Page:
1. Cases involving the Statutory Presumption of Compensability afforded Police Officers, Firefighters and Correctional Officers per the provisions of F.S. 112.18(1).
This area of the law continued to attract the attention of the Court during the past year. In Miami-Dade County v. Davis, 26 So.3d 13 (Fla. 1st DCA 2009) the First DCA held it was the pre-employment physical the firefighter took when applying to be a firefighter with the County with whom he was employed at the time of his injury, rather than the physical exam the firefighter had more than 20 years prior when becoming certified as a firefighter, that was the relevant examination for determining whether the statutory presumption of compensability set forth in § 112.18(1), Fla. Stat. applied.
In Carney v. Sarasota County Sheriff’s Office, 26 So. 3d 683 (Fla. 1st DCA 2009) and Martz v. Volusia County Fire Service, 35 Fla. L. Weekly D593 (Fla. 1st DCA 2010) the First DCA made it clear that in order to be entitled to the presumption of compensability afforded by § 112.18(1), Fla. Stat. the heart disease must be disabling, i.e., there must be medical testimony the claimant was incapacitated from performing his job duties because of his heart disease. The disability can be temporary.
In Fuller v. Okaloosa Correctional Institute, 22 So. 3d 803 (Fla. 1st DCA 2009) the First DCA held that if a Claimant meets the requirements of § 112.18(1), Fla. Stat., thereby entitling him or her to the statutory presumption of compensability, the E/C, in order to defeat the presumption, must present medical evidence to establish a nonoccupational cause of the Claimant’s heart condition.
2. Cases involving AWW.
In Rene Stone Work Corporation v. Gonzalez, 25 So. 3d 1272 (Fla. 1st DCA 2010) the First DCA held that a Claimant, who was neither a United States citizen nor resident alien and who did not have a Social Security number, but whose accountant filed a federal tax return and associated schedules showing the wages Claimant earned from his employer had “reported” his wages to the IRS as required by § 440.02(18), Fla. Stat., which is the statute defining wages. The First DCA so ruled, even though the accountant did not file all the correct forms.
3. Cases involving Temporary Partial Disability.
In Pierre v. R & S Assembly, Inc., 35 Fla. L. Weekly D683 (Fla. 1st DCA 2010) the First DCA held a JCC may properly consider a claimant’s work search, or lack thereof, in determining if there is a causal relationship between a Claimant’s compensable injuries and his Temporary Wage Loss. There is no statutory requirement in § 440.15(4), Fla. Stat. (2009), the Temporary Partial Disability statute, that requires a Claimant to undertake a good faith job search in order to obtain temporary partial disability benefits. However, based on this decision, it appears prudent to be sure a Claimant seeking temporary partial disability benefits undertake a good faith job search.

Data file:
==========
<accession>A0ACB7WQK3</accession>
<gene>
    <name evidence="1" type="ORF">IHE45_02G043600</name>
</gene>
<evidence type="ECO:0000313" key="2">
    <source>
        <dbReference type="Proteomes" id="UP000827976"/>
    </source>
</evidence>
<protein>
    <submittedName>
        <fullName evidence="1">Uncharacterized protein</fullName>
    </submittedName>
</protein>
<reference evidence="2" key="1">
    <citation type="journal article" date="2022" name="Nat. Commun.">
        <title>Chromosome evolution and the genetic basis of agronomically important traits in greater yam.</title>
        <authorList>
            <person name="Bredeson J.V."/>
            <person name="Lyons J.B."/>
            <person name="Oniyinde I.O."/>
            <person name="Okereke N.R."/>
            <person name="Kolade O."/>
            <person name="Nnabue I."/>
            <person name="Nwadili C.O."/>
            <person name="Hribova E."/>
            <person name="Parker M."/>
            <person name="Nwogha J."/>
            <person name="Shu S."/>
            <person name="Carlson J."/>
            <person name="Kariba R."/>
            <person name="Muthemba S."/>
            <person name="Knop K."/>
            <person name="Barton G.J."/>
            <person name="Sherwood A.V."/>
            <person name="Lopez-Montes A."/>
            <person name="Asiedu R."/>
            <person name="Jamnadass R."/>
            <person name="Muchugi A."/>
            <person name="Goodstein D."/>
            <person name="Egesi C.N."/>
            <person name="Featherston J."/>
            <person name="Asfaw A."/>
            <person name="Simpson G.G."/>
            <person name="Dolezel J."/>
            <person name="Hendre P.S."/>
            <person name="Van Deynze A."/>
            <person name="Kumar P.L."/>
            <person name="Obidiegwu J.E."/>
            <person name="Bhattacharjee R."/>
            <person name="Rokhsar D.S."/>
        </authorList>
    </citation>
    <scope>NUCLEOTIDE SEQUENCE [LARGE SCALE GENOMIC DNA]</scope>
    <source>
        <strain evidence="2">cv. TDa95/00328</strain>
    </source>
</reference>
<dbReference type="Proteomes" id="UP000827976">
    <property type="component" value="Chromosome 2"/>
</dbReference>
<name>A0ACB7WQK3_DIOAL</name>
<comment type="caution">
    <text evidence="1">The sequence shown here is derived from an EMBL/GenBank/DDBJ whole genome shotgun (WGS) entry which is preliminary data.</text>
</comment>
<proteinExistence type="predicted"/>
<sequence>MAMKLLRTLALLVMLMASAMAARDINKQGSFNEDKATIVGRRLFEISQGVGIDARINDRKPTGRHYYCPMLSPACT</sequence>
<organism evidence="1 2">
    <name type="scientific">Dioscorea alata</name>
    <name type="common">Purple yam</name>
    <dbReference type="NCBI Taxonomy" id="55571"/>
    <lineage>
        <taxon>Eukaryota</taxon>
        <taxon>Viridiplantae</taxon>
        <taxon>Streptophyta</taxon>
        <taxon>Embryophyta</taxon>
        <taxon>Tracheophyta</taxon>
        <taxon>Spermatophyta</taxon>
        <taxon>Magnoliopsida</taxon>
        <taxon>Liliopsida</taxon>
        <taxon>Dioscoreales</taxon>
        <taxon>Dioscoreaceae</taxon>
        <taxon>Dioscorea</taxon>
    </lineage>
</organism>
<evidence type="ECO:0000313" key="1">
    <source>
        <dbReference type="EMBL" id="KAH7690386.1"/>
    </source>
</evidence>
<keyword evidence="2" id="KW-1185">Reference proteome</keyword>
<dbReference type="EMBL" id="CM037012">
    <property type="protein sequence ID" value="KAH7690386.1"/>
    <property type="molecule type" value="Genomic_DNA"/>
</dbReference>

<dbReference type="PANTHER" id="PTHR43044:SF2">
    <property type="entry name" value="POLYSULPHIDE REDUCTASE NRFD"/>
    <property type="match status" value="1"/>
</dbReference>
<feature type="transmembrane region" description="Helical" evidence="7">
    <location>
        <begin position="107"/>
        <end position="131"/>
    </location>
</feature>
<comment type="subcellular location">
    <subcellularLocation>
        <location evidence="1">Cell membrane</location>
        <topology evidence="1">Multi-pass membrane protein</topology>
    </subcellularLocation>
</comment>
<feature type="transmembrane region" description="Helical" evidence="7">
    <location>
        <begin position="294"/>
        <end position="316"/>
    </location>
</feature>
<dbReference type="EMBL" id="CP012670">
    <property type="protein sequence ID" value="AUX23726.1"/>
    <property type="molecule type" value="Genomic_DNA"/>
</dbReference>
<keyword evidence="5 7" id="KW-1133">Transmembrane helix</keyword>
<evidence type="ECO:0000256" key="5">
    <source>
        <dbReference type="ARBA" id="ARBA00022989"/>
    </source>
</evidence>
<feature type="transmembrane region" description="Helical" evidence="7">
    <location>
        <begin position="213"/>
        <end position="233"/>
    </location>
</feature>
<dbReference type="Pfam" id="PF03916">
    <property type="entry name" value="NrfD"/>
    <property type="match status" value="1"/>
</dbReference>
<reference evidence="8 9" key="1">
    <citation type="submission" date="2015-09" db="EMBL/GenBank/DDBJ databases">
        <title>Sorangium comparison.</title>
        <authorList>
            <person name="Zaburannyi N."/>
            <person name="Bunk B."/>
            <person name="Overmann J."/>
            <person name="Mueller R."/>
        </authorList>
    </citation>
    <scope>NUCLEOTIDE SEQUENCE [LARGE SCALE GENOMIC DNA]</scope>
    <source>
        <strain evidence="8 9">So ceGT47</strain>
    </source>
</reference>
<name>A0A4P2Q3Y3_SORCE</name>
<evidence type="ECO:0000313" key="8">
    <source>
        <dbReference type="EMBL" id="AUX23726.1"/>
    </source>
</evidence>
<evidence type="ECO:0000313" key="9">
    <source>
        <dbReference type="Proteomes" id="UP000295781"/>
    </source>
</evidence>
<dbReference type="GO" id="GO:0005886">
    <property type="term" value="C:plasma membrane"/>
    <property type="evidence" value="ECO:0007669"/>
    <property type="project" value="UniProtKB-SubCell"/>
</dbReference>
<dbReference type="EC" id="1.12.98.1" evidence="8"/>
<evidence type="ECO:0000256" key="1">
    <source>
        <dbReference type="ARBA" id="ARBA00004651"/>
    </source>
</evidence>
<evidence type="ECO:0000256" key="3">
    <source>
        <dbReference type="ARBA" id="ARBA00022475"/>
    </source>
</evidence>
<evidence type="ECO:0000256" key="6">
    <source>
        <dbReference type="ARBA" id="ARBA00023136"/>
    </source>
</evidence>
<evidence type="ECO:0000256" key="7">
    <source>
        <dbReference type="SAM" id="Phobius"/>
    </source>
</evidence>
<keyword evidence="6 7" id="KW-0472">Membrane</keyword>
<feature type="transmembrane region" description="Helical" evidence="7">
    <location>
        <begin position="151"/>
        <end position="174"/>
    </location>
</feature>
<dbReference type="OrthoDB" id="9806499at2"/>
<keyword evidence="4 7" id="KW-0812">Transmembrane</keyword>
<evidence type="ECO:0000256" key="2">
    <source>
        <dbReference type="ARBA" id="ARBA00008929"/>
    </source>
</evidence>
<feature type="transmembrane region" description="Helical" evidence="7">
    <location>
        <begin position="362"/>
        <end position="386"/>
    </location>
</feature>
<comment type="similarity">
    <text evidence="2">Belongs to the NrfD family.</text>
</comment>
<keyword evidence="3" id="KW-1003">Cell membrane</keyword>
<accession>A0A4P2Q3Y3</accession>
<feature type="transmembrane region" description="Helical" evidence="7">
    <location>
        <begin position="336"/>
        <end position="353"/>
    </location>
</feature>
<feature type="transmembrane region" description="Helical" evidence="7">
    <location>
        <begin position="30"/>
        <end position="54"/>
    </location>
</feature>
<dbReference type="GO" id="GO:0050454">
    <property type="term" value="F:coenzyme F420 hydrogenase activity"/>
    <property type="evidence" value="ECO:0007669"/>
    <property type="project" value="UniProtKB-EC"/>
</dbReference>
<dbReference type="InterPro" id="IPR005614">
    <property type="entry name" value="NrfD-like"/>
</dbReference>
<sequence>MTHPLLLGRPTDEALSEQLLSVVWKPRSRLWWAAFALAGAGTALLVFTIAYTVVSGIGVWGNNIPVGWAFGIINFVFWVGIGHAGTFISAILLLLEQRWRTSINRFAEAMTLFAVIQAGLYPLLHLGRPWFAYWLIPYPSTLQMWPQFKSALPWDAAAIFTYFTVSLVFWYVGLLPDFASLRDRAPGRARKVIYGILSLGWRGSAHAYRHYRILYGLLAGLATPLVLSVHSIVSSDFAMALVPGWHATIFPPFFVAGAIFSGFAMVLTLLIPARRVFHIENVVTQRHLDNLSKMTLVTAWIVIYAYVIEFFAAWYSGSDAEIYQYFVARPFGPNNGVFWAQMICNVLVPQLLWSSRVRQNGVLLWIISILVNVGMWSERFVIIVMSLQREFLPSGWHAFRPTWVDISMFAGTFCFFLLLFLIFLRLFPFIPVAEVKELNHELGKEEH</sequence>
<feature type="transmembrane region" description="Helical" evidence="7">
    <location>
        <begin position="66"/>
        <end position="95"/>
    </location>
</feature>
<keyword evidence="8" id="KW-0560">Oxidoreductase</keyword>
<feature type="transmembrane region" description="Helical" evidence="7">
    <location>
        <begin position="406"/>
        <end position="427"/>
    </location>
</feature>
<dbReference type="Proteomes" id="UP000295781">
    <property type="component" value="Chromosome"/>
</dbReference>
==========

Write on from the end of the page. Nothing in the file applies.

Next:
4. Cases involving the Statute of Limitations
In Airey v. Wal-Mart/Sedgwick, 24 So. 3d 1264 (Fla. 1st DCA 2009) the First DCA reiterated prior holdings wherein the Court held that once filed, a petition for benefits remains pending until withdrawn by claimant, or acted upon, or dismissed upon motion. Passage of time does not itself terminate the pendency of a proceeding.
In Pepsi Bottling Group, Inc. v. Underwood, 8 So.3d 1260 (Fla. 1st DCA 2009) the First DCA again held that in order for the Statute of Limitations to be tolled, the E/C must have furnished remedial treatment within 1 year from the last date of treatment or last payment of any indemnity benefit. The Court further held that if the purpose of the exam is solely for evaluation, with no treatment contemplated or authorized, the evaluation does not constitute remedial care for statute of limitations purposes.
5. Cases involving Jurisdiction.
In Parodi v. Florida Contracting Co, Inc., 16 So.3d 958 (Fla. 1st DCA 2009) the First DCA emphasized the importance of advising the JCC of any outstanding, but unmediated Petitions for benefits. § 440.192(9), Fla. Stat. (2009) provides that unless stipulated to by the parties, only claims which have been properly raised in a petition for benefits and have undergone mediation may be considered for adjudication by the JCC. However, if Claimant’s counsel does not advise the JCC of any such outstanding, but unmediated Petitions for Benefits at the time of the final hearing, he may be barred from thereafter pursuing those Petitions for Benefits, based on the doctrine of res judicata.
6. Cases involving Retaliatory Discharge
In Eads v. Traffic Control Devices, Inc., 19 So. 3d 1142 (Fla. 1st DCA 2009) the First DCA reversed the trial Courts entry of summary judgment in favor of the employer on the Claimant’s claim for wrongful discharge in violation of § 440.205., Fla. Stat So long as there is some evidence from which a finder of fact could find the Claimant was terminated for filing a workers compensation claim, summary judgment should not be granted.
The same result was reached by the Third DCA in Ortega v. Engineering Systems Technology, Inc., 35 Fla.L.Weekly D174 (Fla. 3rd DCA 2010).